But researchers here and around the world have struggled to advance the projects further because the relatively few number of cases offers little financial incentive for pharmaceutical companies. The current outbreak -- the worst in history, having killed about 60 percent of the 1,300 infected since March -- could help change that, researchers said. It already prompted the NIH to announce the launch of clinical trials of a vaccine candidate on humans in September.
Meanwhile, poor communication and understanding of the virus is allowing it to spread faster than efforts to contain it, according to the
"I believe we're only seeing a small portion of the actual cases out there," Schoepp said of the outbreak. "It's putting a tremendous stress on the medical system, and there aren't even enough medical staff to take samples."
Two Ebola patients are about to enter
Schoepp is in the midst of a monthlong deployment to
"Everyone is scared here," said Schoepp, chief of the
His daily infection control precautions include three pairs of gloves, hoods and face shields tucked in to a Tyvek bodysuit. At stores, customers are asked to wash their hands in chlorine before shopping, he said.
Fears of the disease don't stem from a lack of knowledge about its molecular biology or epidemiology, researchers said. Since its discovery in 1976 near the
Symptoms include sudden high fever, headache and fatigue, and, eventually, massive internal and external bleeding. Some of the five known strains of the virus can kill as many as 90 percent of those infected, typically by shock, renal failure or blood loss.
It is not known how outbreaks begin, but it is thought that the virus is carried by fruit bats and transmitted from animals to humans.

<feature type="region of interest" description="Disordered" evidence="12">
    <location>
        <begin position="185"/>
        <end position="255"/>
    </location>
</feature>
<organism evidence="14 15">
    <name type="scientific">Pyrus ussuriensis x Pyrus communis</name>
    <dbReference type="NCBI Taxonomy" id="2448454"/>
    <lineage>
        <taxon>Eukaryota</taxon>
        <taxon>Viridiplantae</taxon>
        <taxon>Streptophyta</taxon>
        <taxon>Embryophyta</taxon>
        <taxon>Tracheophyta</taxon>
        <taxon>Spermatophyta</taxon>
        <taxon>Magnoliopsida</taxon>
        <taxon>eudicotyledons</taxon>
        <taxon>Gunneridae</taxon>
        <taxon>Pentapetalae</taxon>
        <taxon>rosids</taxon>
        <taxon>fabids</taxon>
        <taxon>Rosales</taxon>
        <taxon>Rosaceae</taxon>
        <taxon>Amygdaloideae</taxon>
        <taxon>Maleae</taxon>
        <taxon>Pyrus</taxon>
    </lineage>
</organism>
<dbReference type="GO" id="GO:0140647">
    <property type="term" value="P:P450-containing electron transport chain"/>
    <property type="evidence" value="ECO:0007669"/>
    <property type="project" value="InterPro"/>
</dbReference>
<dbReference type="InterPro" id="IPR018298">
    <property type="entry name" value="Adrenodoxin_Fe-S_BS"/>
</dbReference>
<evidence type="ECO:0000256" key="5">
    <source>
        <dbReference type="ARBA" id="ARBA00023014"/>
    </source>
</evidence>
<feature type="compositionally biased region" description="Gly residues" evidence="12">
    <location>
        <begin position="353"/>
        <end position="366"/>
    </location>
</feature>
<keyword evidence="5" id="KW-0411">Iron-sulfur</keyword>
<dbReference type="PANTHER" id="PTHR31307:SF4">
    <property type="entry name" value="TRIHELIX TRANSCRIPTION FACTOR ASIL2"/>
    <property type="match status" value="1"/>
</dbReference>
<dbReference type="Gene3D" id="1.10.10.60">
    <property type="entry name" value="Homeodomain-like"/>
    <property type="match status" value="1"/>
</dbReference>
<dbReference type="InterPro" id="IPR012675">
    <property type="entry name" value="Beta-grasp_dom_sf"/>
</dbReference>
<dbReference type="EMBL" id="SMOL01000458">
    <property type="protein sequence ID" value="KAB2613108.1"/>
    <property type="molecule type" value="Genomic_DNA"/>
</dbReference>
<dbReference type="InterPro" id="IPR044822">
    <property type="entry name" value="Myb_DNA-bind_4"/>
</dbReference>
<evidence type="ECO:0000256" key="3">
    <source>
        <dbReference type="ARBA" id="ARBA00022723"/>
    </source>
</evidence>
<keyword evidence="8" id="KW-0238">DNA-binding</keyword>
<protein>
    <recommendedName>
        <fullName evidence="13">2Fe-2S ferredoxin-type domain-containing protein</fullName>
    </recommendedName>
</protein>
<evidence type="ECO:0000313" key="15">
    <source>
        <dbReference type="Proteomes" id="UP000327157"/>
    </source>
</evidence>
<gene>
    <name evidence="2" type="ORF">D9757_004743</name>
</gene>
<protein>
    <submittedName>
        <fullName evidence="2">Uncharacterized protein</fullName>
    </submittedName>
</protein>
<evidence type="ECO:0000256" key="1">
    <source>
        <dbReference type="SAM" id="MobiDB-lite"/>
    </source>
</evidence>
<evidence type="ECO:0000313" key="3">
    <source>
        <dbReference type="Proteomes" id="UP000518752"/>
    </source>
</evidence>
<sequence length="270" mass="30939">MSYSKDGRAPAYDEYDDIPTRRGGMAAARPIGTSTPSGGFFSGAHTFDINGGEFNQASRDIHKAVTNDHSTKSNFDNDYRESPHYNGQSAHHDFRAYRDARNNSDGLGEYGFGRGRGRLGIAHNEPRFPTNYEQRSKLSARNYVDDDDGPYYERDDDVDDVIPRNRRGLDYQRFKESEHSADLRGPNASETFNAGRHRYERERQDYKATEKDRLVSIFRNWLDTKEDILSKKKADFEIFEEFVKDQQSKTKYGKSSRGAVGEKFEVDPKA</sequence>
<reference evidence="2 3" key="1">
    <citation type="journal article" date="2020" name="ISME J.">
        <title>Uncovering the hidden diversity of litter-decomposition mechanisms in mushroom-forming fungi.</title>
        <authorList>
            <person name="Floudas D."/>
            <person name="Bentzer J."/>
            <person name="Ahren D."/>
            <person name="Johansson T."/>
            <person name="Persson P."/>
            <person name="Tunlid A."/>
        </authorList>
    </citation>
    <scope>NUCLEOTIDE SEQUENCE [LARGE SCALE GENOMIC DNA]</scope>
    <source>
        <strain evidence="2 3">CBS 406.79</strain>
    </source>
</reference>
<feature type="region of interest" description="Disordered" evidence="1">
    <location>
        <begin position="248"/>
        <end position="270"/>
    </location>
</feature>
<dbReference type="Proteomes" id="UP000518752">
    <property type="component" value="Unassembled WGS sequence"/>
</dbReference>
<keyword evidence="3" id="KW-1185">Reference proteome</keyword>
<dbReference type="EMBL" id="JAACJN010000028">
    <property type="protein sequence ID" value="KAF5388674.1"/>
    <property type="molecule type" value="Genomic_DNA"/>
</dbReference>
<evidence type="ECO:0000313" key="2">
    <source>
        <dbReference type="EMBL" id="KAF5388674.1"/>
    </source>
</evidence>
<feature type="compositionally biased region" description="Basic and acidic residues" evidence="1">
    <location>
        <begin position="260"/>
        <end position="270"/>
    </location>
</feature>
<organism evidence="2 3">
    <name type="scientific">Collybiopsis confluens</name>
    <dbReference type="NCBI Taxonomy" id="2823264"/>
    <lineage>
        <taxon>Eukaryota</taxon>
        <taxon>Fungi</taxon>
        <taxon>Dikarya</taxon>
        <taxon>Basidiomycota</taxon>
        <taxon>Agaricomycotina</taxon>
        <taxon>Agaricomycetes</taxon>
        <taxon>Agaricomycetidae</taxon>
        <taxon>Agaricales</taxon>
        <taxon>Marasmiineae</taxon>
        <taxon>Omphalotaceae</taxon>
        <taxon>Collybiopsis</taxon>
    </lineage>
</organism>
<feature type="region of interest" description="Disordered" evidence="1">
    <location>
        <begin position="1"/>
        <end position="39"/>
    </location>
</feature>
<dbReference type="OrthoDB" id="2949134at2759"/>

Scientists also have learned how to counteract the virus, if only in primates. At least four vaccines that have been tested in the U.S. use benign pieces of Ebola to trick the body into mounting a response to the virus, thus building immunity. The proteins that surround the Ebola virus' genetic information are instead bound to other viruses, which are either naturally harmless to humans or are weakened, or to other proteins so the body recognizes them as Ebola.
"They're each finding different mechanisms to get there, and they're all going to get there; however, I don't know how soon it will be," said
The potential vaccine Profectus is developing with the
But if it's shown to be safe, its strength could make it a significant candidate for widespread adoption, said
"You don't have months and months and months for a vaccine to work." Geisbert said. "You need a fast-acting vaccine."
An NIH official said Thursday that a vaccine candidate it is developing in
While each of the four candidates has proved effective at building Ebola immunity in monkeys, research has stalled there.
Given that fewer than 3,000 people are known to have been infected with Ebola since its discovery nearly four decades ago, a small number relative to the more than 200 million who come down with malaria each year, for example, there has been little financial upside for pharmaceutical companies, said
Funding for Ebola research has largely come from NIH and from the
The disease's rarity has prevented Profectus from locking down
"The current outbreak has made it very clear that you'd need to think beyond the biodefense applications to emerging infectious disease status," Eldridge said. "There's been an understanding that this needed to be worked on, but there was no dramatic sense of urgency, and that has now changed."
Alarm over the outbreak is not expected to wane any time soon. The
"The scale of the Ebola outbreak, and the persistent threat it poses, requires WHO and
U.S. health officials are also on alert. Dr.
"We just want people to be thinking about that and on the lookout," Blythe said.
Researchers said as long as the outbreak continues and fears of it spreading to other parts of the globe remain, their efforts could continue to see increased attention. But once it wanes, one expert said, progress could stall again without the threat or reality of more widespread outbreaks.
"Vaccine development is driven by business," said Dr.
Reuters contributed to this article.
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